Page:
45b-53. Similarly there are Upapurāṇas which have been narrated by Vedhas (Brahmā).

The excellent Saura Upapurāṇa is a part of Brāhma Purāṇa. It has two versions. It is an easily accessible Upapurāṇa based on the meritorious story of Śiva. The first version is propounded by Sanatkumāra and the second one has been uttered by Sūrya. O great sage, it is well known by the name of Sanatkumāra. The second Upapurāṇa is Narasiṃha. It forms a part of Padma Purāṇa. Śaukeya (that of Śuka) is the third and is considered as a part of Viṣṇu Purāṇa. The fourth one is Bārhaspatya; it is always honoured as an ancillary to Vāyu Purāṇa. The fifth Upapurāṇa is Daurvāsasa. It is always ancillary to Bhāgavata. Nārada Upapurāṇa is mentioned by poets (learned men) as an ancillary to Bhaviṣya. (Then there are) Kāpila, Mānava and one narrated by Uśanas. Vāruṇa and the two Kālikā Upapurāṇas are ancillary to Brahmāṇḍa. Sāmba and Saura Upapurāṇas with the collection of all topics are Māheśvara (pertaining to Maheśvara—Śiva). Then there are Pārāśara, Bhāgavata and Kaurma the eighteenth. These eighteen Upapurāṇas have been enumerated by me in due order. He who listens to or recites this Purāṇasaṃhitā becomes sharer of infinite merit. On death he goes to the city of Brahmā.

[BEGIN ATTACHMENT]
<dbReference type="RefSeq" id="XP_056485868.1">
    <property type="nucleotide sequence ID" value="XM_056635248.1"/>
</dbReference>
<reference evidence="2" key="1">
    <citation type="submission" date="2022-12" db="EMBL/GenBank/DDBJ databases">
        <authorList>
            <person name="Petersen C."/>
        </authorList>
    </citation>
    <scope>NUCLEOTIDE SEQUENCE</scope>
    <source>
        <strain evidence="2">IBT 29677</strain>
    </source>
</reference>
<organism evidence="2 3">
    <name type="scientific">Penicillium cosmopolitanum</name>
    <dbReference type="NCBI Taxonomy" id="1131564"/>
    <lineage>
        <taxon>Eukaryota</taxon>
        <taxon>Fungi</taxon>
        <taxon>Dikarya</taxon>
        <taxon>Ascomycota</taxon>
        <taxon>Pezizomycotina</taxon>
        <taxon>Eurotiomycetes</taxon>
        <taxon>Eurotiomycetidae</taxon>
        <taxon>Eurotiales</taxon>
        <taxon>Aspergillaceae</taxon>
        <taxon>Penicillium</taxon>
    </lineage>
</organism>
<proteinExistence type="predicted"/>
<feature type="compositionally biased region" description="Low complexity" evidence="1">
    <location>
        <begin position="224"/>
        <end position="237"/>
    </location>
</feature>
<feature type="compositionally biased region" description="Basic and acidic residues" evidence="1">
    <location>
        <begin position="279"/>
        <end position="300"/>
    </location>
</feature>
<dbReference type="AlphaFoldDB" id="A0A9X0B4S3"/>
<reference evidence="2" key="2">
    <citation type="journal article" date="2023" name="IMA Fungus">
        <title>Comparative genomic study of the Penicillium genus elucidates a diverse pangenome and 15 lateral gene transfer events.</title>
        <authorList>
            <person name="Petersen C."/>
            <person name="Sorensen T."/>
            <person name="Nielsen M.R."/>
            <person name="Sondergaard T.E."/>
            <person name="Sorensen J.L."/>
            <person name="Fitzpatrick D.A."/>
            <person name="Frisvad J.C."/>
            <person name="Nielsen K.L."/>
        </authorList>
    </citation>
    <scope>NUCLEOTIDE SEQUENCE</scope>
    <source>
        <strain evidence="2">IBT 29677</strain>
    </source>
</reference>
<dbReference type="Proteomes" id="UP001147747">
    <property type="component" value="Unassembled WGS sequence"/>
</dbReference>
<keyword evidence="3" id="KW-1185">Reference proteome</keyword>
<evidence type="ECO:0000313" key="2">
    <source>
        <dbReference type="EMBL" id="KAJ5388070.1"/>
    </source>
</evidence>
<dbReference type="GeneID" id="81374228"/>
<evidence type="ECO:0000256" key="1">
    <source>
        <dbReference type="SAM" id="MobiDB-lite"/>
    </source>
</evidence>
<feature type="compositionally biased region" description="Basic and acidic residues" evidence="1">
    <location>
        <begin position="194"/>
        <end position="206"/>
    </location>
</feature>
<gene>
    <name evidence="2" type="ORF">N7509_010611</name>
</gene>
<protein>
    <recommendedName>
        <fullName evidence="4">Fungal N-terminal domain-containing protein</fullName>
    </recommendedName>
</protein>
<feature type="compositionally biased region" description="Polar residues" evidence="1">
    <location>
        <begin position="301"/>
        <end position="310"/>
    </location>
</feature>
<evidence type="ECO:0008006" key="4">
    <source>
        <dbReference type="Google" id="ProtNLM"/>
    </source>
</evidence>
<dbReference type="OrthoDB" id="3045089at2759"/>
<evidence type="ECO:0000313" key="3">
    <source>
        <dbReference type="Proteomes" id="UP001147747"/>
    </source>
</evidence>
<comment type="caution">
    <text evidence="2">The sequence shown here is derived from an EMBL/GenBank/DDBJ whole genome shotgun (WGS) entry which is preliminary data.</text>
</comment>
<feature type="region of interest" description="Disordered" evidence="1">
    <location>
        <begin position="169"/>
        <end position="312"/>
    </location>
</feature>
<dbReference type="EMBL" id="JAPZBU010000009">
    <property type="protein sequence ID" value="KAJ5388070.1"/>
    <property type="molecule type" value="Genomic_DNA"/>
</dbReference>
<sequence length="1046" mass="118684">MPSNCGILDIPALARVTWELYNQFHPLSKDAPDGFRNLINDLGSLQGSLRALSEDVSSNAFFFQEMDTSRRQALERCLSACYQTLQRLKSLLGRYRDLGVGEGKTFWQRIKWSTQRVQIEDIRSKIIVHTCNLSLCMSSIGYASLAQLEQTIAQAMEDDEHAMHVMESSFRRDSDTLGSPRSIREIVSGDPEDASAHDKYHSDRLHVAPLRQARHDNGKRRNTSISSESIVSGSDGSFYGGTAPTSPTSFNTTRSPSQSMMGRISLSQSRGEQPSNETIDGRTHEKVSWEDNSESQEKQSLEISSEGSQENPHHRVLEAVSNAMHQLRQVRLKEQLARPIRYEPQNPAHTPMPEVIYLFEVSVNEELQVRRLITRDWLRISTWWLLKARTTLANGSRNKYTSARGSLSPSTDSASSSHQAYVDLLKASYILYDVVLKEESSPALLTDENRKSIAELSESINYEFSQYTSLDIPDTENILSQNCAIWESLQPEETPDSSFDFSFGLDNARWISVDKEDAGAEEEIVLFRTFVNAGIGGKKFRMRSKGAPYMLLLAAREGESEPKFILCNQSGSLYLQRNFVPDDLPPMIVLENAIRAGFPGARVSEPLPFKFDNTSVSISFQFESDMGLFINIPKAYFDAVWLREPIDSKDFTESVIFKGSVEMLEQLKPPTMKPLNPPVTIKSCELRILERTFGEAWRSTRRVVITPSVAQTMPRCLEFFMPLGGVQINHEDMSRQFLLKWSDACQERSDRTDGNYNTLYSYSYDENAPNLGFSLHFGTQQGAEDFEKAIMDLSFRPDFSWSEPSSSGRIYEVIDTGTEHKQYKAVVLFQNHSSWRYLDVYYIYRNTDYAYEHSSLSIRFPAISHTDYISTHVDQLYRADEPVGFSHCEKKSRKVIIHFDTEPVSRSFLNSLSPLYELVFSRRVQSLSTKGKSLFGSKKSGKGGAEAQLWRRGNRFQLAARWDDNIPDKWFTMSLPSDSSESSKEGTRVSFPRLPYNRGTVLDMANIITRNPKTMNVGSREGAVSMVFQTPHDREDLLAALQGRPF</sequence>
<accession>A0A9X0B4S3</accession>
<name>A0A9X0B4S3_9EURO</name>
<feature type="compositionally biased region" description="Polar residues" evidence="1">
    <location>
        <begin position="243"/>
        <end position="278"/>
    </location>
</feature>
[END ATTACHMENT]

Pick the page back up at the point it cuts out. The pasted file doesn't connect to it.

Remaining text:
Footnotes and references:

[1]:

JAYA: This was the title of Mahābhārata. It was at first restricted to that epic but was adopted by the Purāṇas like Vāyu and Brahmāṇḍa. Finally Kalpataru, on the authority of Bhaviṣya Purāṇa, conceded it to Vālmīki Rāmāyaṇa (VR), 18 Mahāpurāṇas and Manusmṛti.

[2]:

VV 16-28 describe the importance of Purāṇas. It is possible that originally there was one compendium called Purāṇa. Due to later accretions, the original Purāṇa was divided into many independent works, now known as eighteen Mahāpurāṇas. But the exorbitant claim that the original Purāṇa consisted of a hundred crore of verses and is retained in heaven is an exaggerated glorification of Purāṇas.

[3]:

In this list of eighteen Purāṇas, Vāyu and Śaiva Purāṇa are regarded as one and the same, though actually they are separate (Tagare, Intro to Vāyu Purāṇa, pp. XIX-XXV). Matsya (53.18-19), Agni (272. 4-5) regard Vāyu (and not Śiva) as a Mahāpurāṇa.